Clashes and teargas around Tahrir Square (Photo: Al-Ahram)
Minor scuffles took place throughout Tuesday around Cairo's Tahrir Square between pro- and anti-military protesters on the second anniversary of the Mohamed Mahmoud Street clashes.
Earlier in the afternoon, security forces fired tear gas outside the nearby Egyptian Museum, and formed barricades between the rival groups.
Tens of pro-military protesters gathered early Tuesday morning around the base of a memorial being erected by the interim authorities to commemorate those killed during Egypt's revolution, prompting clashes with anti-military protesters.
Hundreds of anti-army demonstrators had converged earlier in the morning in Mohamed Mahmoud Street, off Tahrir Square, waving national flags and holding aloft banners with the names of those killed in the clashes. They shouted slogans condemning the army and the police.
Anti-army demonstrators strung large banners across the Mohamed Mahmoud-Tahrir intersection reading "Revolutionaries only - no entry for Brotherhood, military or feloul (remnants of old regime)," and "Bread, freedom and cleansing the interior [ministry]."
Some 47 people were killed and at least 3,000 injured in days of clashes beginning on 19 November 2011 between anti-military council protesters and security forces. Protesters condemned heavy-handed police tactics and called on the then-ruling Supreme Council of the Armed Forces (SCAF) to step down.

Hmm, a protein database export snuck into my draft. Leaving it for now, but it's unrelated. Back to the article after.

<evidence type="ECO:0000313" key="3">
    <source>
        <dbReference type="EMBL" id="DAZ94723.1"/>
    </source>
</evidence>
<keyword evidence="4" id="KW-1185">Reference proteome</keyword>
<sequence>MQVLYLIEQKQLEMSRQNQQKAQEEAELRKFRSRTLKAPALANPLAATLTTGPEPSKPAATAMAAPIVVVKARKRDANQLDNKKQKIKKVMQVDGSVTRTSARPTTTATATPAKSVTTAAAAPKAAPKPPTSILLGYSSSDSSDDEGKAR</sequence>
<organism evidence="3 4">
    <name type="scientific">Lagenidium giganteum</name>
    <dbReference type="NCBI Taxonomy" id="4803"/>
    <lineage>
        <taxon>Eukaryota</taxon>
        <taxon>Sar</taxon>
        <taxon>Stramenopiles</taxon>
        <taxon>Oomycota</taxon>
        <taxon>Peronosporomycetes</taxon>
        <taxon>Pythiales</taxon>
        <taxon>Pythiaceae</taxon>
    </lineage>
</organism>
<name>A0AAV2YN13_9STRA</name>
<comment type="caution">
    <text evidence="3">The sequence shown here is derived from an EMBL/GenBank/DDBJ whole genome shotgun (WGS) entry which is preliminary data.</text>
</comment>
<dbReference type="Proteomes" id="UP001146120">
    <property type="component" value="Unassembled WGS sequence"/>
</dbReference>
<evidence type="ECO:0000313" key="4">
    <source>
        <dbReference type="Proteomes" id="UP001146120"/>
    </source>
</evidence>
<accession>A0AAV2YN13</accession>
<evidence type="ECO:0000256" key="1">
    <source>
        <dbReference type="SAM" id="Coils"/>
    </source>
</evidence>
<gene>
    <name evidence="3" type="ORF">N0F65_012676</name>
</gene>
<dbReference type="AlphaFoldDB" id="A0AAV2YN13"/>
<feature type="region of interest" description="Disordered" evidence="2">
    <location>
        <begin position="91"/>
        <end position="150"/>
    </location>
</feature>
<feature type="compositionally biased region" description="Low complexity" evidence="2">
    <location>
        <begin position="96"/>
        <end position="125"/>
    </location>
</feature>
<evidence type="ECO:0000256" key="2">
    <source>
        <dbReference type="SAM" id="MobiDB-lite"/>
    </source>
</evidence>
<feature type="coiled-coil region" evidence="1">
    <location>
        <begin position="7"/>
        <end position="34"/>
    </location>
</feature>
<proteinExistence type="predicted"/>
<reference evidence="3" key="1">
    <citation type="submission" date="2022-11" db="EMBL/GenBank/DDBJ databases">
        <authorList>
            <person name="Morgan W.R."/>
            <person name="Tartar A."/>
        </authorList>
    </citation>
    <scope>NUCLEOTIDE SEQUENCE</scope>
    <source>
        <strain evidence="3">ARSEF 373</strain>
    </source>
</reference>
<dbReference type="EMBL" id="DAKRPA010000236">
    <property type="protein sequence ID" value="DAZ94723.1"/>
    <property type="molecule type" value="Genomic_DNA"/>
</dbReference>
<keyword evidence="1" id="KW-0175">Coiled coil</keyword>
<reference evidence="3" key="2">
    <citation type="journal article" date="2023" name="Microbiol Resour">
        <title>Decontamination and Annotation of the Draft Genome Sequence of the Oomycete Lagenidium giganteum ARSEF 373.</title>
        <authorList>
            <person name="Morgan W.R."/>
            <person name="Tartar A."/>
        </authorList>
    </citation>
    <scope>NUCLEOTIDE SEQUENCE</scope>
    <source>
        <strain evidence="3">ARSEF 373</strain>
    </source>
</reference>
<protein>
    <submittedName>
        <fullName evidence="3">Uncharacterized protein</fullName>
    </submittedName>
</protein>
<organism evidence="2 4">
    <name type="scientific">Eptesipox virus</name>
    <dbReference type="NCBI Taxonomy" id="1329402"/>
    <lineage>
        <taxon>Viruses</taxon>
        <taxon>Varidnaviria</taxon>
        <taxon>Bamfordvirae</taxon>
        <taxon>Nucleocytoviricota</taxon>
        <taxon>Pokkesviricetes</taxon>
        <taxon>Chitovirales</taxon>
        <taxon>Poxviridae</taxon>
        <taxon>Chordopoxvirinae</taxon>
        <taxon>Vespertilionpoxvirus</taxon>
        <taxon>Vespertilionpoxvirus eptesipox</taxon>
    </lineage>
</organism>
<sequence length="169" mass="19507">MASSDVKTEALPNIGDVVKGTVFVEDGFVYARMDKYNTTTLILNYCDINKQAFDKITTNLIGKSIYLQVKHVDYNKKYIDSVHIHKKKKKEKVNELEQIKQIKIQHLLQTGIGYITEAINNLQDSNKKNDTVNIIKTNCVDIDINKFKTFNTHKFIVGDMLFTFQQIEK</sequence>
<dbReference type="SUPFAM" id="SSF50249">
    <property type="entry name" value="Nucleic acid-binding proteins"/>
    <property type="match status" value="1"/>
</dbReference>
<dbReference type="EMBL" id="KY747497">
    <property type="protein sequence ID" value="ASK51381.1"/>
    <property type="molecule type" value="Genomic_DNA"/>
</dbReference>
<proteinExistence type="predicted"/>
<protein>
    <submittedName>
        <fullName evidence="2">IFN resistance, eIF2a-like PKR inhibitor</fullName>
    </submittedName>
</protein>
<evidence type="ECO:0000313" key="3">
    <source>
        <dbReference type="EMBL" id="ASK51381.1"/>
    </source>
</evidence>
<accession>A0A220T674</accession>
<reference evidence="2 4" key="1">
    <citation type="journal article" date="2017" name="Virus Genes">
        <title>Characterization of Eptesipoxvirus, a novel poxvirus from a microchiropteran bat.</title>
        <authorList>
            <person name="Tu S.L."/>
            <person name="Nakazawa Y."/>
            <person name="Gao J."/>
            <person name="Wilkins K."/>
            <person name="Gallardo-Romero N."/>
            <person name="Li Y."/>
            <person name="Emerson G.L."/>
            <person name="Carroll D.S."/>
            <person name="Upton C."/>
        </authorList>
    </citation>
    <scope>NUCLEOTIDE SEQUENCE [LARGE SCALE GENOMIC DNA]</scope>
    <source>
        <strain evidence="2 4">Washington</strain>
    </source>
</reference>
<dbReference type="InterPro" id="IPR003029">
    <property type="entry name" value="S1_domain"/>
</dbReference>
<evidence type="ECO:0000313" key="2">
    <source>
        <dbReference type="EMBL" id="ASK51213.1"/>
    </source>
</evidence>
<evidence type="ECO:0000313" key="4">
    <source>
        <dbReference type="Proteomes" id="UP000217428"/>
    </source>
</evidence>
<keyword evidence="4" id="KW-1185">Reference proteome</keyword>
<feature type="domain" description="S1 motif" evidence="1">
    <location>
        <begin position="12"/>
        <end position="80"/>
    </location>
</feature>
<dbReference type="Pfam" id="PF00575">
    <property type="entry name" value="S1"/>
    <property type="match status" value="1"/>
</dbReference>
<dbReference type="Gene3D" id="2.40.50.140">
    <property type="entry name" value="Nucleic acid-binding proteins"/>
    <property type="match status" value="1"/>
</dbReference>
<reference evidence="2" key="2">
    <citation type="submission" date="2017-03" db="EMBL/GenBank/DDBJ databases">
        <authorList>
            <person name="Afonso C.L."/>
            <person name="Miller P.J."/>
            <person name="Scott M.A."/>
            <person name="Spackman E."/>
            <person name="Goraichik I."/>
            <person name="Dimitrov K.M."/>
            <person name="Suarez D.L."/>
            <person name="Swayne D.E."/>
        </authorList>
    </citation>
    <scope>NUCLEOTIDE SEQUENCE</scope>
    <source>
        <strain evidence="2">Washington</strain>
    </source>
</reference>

Meanwhile, troops sealed off Ain Shams University campus after clashes erupted on Tuesday between students for and against toppled Islamist president Mohamed Morsi.
Armoured vehicles were stationed around the university gates, which is in eastern Cairo, as security forces erected barbed wire, Al-Ahram Arabic news website reported.
Students plan to march from universities in Cairo and elsewhere to mark the November 2011 clashes. These include the universities of Cairo, Ain Shams, Mansoura, Tanta, Damanhour and others.
On the first Mohamed Mahmoud anniversary, violence erupted between protesters and police, killing at least three.
Mohamed Morsi's Muslim Brotherhood has warned its supporters to steer clear of protests so "plotters" cannot blame Islamist for any violence.
Egypt's interior ministry has warned protesters to be watchful of infiltrators who might "disrupt [Tuesday's] event or derail its goals," stressing it "respects remembering all the martyrs."